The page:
Just install the qemu-kvm_1.4.0+dfsg-1expubuntu4_amd64.deb and you should be good to try out the new async patch.

Download patched kvm

If you don't want the hassle of compiling yourself and you trust complete strangers with .deb package you can download the one I made here (only amd-64 bit - and only 1.4.0 stock ubuntu 13.04).


Manual repair of PG

In Cuttlefish and later the repair procedure is much more intelligent and should be able to safely find the correct pg - so it should be safe to use instead

This is copied from ceph-users mailingslist

First part of the mail:

Some scrub errors showed up on our cluster last week. We had some issues with host stability a couple weeks ago; my guess is that errors were introduced at that point and a recent background scrub detected them. I was able to clear most of them via "ceph pg repair", but several remain. Based on some other posts, I'm guessing that they won't repair because it is the primary copy that has the error. All of our pools are set to size 3 so there _ought_ to be a way to verify and restore the correct data, right?

Below is some log output about one of the problem PG's. Can anyone suggest a way to fix the inconsistencies?

2013-05-20 10:07:54.529582 osd.13 3451 : [ERR] 19.1b osd.13: soid 507ada1b/rb.0.6989.2ae8944a.00000000005b/5//19 digest 4289025870 != known digest 4190506501
2013-05-20 10:07:54.529585 osd.13 3452 : [ERR] 19.1b osd.22: soid 507ada1b/rb.0.6989.2ae8944a.00000000005b/5//19 digest 4289025870 != known digest 4190506501
2013-05-20 10:07:54.606034 osd.13 3453 : [ERR] 19.1b repair 0 missing, 1 inconsistent objects
2013-05-20 10:07:54.606066 osd.13 3454 : [ERR] 19.1b repair 2 errors, 2 fixed
2013-05-20 10:07:55.034221 osd.13 3455 : [ERR] 19.1b osd.13: soid 507ada1b/rb.0.6989.2ae8944a.00000000005b/5//19 digest 4289025870 != known digest 4190506501
2013-05-20 10:07:55.034224 osd.13 3456 : [ERR] 19.1b osd.22: soid 507ada1b/rb.0.6989.2ae8944a.00000000005b/5//19 digest 4289025870 != known digest 4190506501
2013-05-20 10:07:55.113230 osd.13 3457 : [ERR] 19.1b deep-scrub 0 missing, 1 inconsistent objects
2013-05-20 10:07:55.113235 osd.13 3458 : [ERR] 19.1b deep-scrub 2 errors

Actual solution proposed from an inktank employeer:

You need to find out where the third copy is.  Corrupt it.  Then let repair copy the data from a good copy.

$ ceph pg map 19.1b

You should see something like this:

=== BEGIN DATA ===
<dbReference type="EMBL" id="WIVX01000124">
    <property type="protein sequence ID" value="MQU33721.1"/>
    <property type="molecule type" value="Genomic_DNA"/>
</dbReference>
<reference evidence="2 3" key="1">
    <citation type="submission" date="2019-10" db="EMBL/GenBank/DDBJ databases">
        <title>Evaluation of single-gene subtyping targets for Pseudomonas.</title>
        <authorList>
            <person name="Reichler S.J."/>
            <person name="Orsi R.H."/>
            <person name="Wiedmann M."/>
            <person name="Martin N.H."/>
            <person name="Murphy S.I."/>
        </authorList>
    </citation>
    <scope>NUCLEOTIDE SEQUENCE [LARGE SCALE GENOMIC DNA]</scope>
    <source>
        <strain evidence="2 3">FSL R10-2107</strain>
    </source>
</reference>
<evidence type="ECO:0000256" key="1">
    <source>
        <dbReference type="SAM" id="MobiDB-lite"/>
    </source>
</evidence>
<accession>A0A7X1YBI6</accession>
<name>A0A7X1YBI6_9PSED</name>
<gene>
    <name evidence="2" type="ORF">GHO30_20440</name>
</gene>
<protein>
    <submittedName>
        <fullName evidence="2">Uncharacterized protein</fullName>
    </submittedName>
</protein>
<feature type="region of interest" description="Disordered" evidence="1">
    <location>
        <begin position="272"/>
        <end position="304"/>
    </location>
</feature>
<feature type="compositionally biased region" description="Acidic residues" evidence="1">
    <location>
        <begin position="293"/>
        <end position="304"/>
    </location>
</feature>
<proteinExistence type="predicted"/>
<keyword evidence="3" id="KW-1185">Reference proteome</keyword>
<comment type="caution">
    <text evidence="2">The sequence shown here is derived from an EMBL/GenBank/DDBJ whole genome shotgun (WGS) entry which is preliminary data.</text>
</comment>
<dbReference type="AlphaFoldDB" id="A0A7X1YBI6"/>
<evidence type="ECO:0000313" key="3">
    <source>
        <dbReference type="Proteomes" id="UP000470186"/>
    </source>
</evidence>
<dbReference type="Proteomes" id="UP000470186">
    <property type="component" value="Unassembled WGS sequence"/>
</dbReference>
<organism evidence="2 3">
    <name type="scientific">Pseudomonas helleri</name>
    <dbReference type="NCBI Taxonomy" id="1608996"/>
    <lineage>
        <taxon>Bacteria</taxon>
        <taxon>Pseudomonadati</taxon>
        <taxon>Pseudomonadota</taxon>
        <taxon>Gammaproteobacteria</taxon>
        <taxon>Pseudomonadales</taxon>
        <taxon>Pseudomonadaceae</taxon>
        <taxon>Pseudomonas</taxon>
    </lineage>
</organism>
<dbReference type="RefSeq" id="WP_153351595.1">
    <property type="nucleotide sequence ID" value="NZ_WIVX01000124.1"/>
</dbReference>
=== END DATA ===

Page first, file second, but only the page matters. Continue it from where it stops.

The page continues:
osdmap e158 pg 19.1b (19.1b) -> up [13, 22, xx] acting [13, 22, xx]

The osd xx that is NOT 13 or 22 has the corrupted copy.    Connect to the node that has that osd.

Find in the mount for osd xx your object with name "rb.0.6989.2ae8944a.00000000005b"

$ find /var/lib/ceph/osd/ceph-xx -name 'rb.0.6989.2ae8944a.00000000005b*' -ls
201326612    4 -rw-r--r--   1 root     root          255 May 22 14:11 /var/lib/ceph/osd/ceph-xx/current/19.1b_head/rb.0.6989.2ae8944a.00000000005b__head_XXXXXXXX__0

I would stop osd xx, first.  In this case we find the file is 255 bytes long.  In order to make sure this bad copy isn't used.  Let's make the file 1 byte longer.

$ truncate -s 256 /var/lib/ceph/osd/ceph-xx/current/19.1b_head/rb.0.6989.2ae8944a.00000000005b__head_XXXXXXXX__0

Restart osd xx.  Not sure how what command does that on your platform.

Verify that OSDs are all running.  Shows all osds are up and in.
$ ceph -s | grep osdmap
osdmap e6: 6 osds: 6 up, 6 in

$ ceph osd repair 19.1b
instructing pg 19.1b on osd.13 to repair

Change read ahead buffer to improve read speeds

As read speeds go directly to the storage behind ssd or whatever you have it will be as slow as reading from all your distributed devices.

Change it to what the majority of your ceph object size is (4MB default)

You should be able to push that performance a bit with changing

echo 4096 > /sys/block/vda/queue/read_ahead_kb

Change filestore timers to speed up spinning disks

Make sure you understand the implications of doing this. I can (and most likely will) be a huge performance increase to change the default time of when the journal will flush to disk (either when it is half-full or when the max time has elapsed (5s)). By upping this you can make the spinning disk bundle up writes at least instead of small bursts.

## Change the min and max time for osd.4 - use * if you are certain about these values. People from the mailing list reports great success with 30-100s. Personally I've found 20s to be hotspot in our setup
ceph tell osd.4 injectargs '--filestore_max_sync_interval 20'
ceph tell osd.4 injectargs '--filestore_min_sync_interval 2'

Replace disk with ceph-deploy

ceph osd set noout
stop ceph-osd id=12
... Replace the drive, and once done ...
start ceph-osd id=12
ceph osd unset noout

Define mount options using ceph-deploy

The mounting is actually done by "ceph-disk", which can also run from a udev rule. It gets options from the ceph configuration option "osd mount options {fstype}", which you can set globally or per-daemon as with any other ceph option.

Ceph on debian wheezy

You have to either find another package or build a new one with rbd support. The latter is detailed here

Ceph cache pool (ssd cache)

Not validated; grabbed from ceph mailing list

ceph osd tier add satapool ssdpool
ceph osd tier cache-mode ssdpool writeback
ceph osd pool set ssdpool hit_set_type bloom
ceph osd pool set ssdpool hit_set_count 1

## In this example 80-85% of the cache pool is equal to 280GB
ceph osd pool set ssdpool target_max_bytes $((280*1024*1024*1024))
ceph osd tier set-overlay satapool ssdpool
ceph osd pool set ssdpool hit_set_period 300
ceph osd pool set ssdpool cache_min_flush_age 300   # 10 minutes
ceph osd pool set ssdpool cache_min_evict_age 1800   # 30 minutes
ceph osd pool set ssdpool cache_target_dirty_ratio .4
ceph osd pool set ssdpool cache_target_full_ratio .8


From 0.86 (giant RC) cephfs is now in semi-prod testing phase.

How to test with samba:

On Mon, 13 Oct 2014, Eric Eastman wrote:
> I would be interested in testing the Samba VFS and Ganesha NFS integration
> with CephFS.  Are there any notes on how to configure these two interfaces
> with CephFS?

For samba, based on
I think you need something like

path = /
writeable = yes
vfs objects = ceph
ceph:config_file = /etc/ceph/ceph.conf

Not sure what the ganesha config looks like.  Matt and the other folks at
cohortfs would know more.